Prayer: We are prisoners of our silence and our fear, Lord. Break the fear and silence. Make us strong to speak out for justice. Lord in your mercy.
Hear our prayer.
Second Station: Jesus takes up the cross
Jesus was led away, and carrying the Cross by himself,
went out to what is called the Place of the Skull, Golgotha.
The cross is heavy. The cross is rough. Jesus has already been beaten down. He is weak. But he accepts the cross, because that is what he came to do. It is his responsibility to carry the cross. How easy we find it to avoid responsibility. "It's not my job," we say. We let someone else bear the burden God has given us to bear.
Prayer: Help us, Lord, to be more responsible. Make us strong to do our duty, no matter how hard. Help us to carry the cross with Jesus. Lord, in your mercy:
Hear our prayer
Third Station: Jesus Falls
Jesus emptied himself, and took the form of a slave, being born in the likeness of men.
He humbled himself to death and a Cross
Jesus falls, but he gets up again. He keeps going, despite his weakness of body and soul. We fall also, because we are weak. Or something trips us up. Or because we are pushed into a situation. We all fall. We need to get back up again, and get going. God gives us another chance.
Prayer: Sometimes, Lord, we can't help falling. We are weak. Things trip us up. Sometimes we are pushovers. Help us to get back up. Don't let us stay down. Make us strong, to keep going, until we get where you want us to be. Lord, in your mercy:
Hear our prayer.
Fourth Station: Jesus Meets His Mother
Simeon said to Mary his mother:
"This child is destined to be the downfall and the rise of many in Israel,
a sign that will be opposed. And you yourself shall be pierced with a sword,
so that the thoughts of many hearts will be laid bare."
At a turn in the narrow streets of Jerusalem, he makes a turn, and comes face to face with his mother. Our parents - our mothers and fathers - cannot always keep us from trouble and pain. Sometimes all they can do is stand and watch. And cry. And pray. Sometimes all they can do is bear our burden in their heart. Sometimes that is all we can do for them as well.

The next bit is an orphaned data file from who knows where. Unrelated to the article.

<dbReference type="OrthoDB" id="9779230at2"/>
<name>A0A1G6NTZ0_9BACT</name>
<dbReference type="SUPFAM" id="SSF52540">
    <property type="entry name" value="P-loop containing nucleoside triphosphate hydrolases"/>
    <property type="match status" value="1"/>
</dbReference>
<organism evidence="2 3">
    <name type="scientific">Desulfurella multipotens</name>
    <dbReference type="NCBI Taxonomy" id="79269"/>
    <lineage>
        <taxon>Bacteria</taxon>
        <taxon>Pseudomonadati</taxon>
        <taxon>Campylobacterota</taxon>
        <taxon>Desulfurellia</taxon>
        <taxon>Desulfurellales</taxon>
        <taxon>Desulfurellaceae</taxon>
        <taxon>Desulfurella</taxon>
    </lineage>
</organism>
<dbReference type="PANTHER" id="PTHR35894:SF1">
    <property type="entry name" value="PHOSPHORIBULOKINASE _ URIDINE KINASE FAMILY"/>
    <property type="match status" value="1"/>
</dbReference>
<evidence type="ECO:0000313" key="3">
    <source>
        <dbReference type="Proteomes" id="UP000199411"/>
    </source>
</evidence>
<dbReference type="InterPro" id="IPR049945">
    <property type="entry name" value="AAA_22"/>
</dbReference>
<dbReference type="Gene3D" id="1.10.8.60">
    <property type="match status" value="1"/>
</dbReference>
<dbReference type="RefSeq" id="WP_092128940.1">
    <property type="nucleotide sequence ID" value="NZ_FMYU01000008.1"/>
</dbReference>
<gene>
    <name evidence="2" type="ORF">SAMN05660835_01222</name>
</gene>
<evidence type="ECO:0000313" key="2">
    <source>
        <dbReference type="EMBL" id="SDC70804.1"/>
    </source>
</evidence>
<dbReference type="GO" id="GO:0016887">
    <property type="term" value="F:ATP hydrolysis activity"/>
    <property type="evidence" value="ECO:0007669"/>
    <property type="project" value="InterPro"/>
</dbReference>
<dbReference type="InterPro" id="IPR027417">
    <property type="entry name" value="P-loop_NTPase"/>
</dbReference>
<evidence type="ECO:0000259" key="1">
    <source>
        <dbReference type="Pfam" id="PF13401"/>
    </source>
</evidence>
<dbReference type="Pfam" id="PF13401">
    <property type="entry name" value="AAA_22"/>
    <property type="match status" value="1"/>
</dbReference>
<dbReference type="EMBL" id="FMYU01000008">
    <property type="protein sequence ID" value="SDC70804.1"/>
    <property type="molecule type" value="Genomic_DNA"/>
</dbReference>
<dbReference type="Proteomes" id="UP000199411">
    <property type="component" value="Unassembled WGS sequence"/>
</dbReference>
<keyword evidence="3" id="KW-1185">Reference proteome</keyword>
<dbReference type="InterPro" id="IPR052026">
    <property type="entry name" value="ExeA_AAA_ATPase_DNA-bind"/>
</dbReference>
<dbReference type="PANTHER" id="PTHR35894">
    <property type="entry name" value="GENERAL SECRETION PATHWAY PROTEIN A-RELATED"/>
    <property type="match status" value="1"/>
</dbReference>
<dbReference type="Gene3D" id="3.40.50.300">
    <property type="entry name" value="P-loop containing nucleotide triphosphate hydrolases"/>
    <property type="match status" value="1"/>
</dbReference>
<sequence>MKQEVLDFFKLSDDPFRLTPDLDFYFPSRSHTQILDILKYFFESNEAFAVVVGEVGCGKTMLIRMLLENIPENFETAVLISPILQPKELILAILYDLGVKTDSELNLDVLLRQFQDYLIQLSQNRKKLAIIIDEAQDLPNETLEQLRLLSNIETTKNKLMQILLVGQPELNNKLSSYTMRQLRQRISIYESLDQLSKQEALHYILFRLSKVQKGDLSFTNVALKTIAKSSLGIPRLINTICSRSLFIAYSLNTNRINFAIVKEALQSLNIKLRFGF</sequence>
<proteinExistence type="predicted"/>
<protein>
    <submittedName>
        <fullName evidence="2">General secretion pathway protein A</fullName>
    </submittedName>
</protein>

Prayer: Make strong the bonds of family, Lord. Help us to understand one another. When we cannot protect one another, help us to give those we love into your care, assured that they are safe in your hands. Bless parents and children, especially in times of problems and crisis. Lord in your mercy:
Hear our prayer.
Fifth Station: Simon helps Jesus carry his cross
A man named Simon of Cyrene, was coming in from the fields,
and they pressed him into service to carry the Cross.
Simon just happened to be coming into the city. He was a stranger, pressed into service. Many times, we get help from people we don't even know. How many times are we asked to help, and we give it reluctantly? How many times do we have a chance to make a difference, and we refuse to help?
Prayer: Help us remember, Lord, that we are all brothers and sisters. We all need one another. We need to help one another. We need to bear one another's burdens. Help us to bear one another's cross. Lord, in your mercy:
Hear our prayer.
Sixth Station: Veronica wipes Jesus' face
He who welcomes you welcomes me; and he who welcomes me,
welcomes him who sent me. And I promise that whoever gives a cup
of cold water will not want for a reward.
Jesus' face is stained with sweat and blood. He can hardly see his way. Everyone is afraid to help him. No one will help him. But one brave woman steps forward, to offer a small care - she wipes his face. How many people have stepped forward to make a difference in our life? Who stepped forward to offer us care when it was needed? God reaches out to us, oftentimes, through a simple act of love - a small act, at a needed time - through the kind word or thoughtful act of another.
Prayer: Thank you God, for women like Veronica. Women who hold their families together, who brave violence in the community. We thank you for all of those who have made a difference in our life. Help us to also make a positive difference in the life of someone, and so bear Christ into the world. Lord, in your mercy:
Hear our prayer.
Seventh Station: Jesus falls a second time
But I am a worm and no man; the scorn of all,
despised by the people. All who see me scoff at me
Jesus is exhausted. His knees buckle. He falls. The whip cracks. The butt of a lance is shoved against his ribs. He gets up, and moves on. We know what this is all about. It seems we spend our life falling, that we are down more than we are up. Sometimes we don't know how we can move on. We get up again, but we don't feel like we're getting anywhere.
Prayer: Father, sometimes we get so tired and beaten down. Sometimes we lose hope. Sometimes we just lose our way. Father, help us to get up again. Give us hope. Give us a sense of direction. Help us to go on, until we get to our final resting place. There, may we rest in you. Lord, in your mercy:
Hear our prayer.
Eighth Station: Jesus meets the women
A great crowd of people followed him, including women
who beat their breasts and lamented over him.
A group of women lament as they see Jesus coming. Some are young, carrying their young children; some are old, leaning on each other for support. They have troubles of their own. But they weep for Jesus. There is always trouble in the world - plenty to weep for. There is plenty to worry about. But you have also promised that our weeping will end, and turn into joy.
Praayer: Thank you, Father, for those who have tender hearts, who are more concerned over others than over their own troubles. Give us hearts that are open to the pain of the world, so that we may weep with those who weep. But also give us hope that our weeping will come to an end, that we may rejoice in your salvation. Lord, in your mercy:
Hear our prayer.
Ninth Station: Jesus falls a third time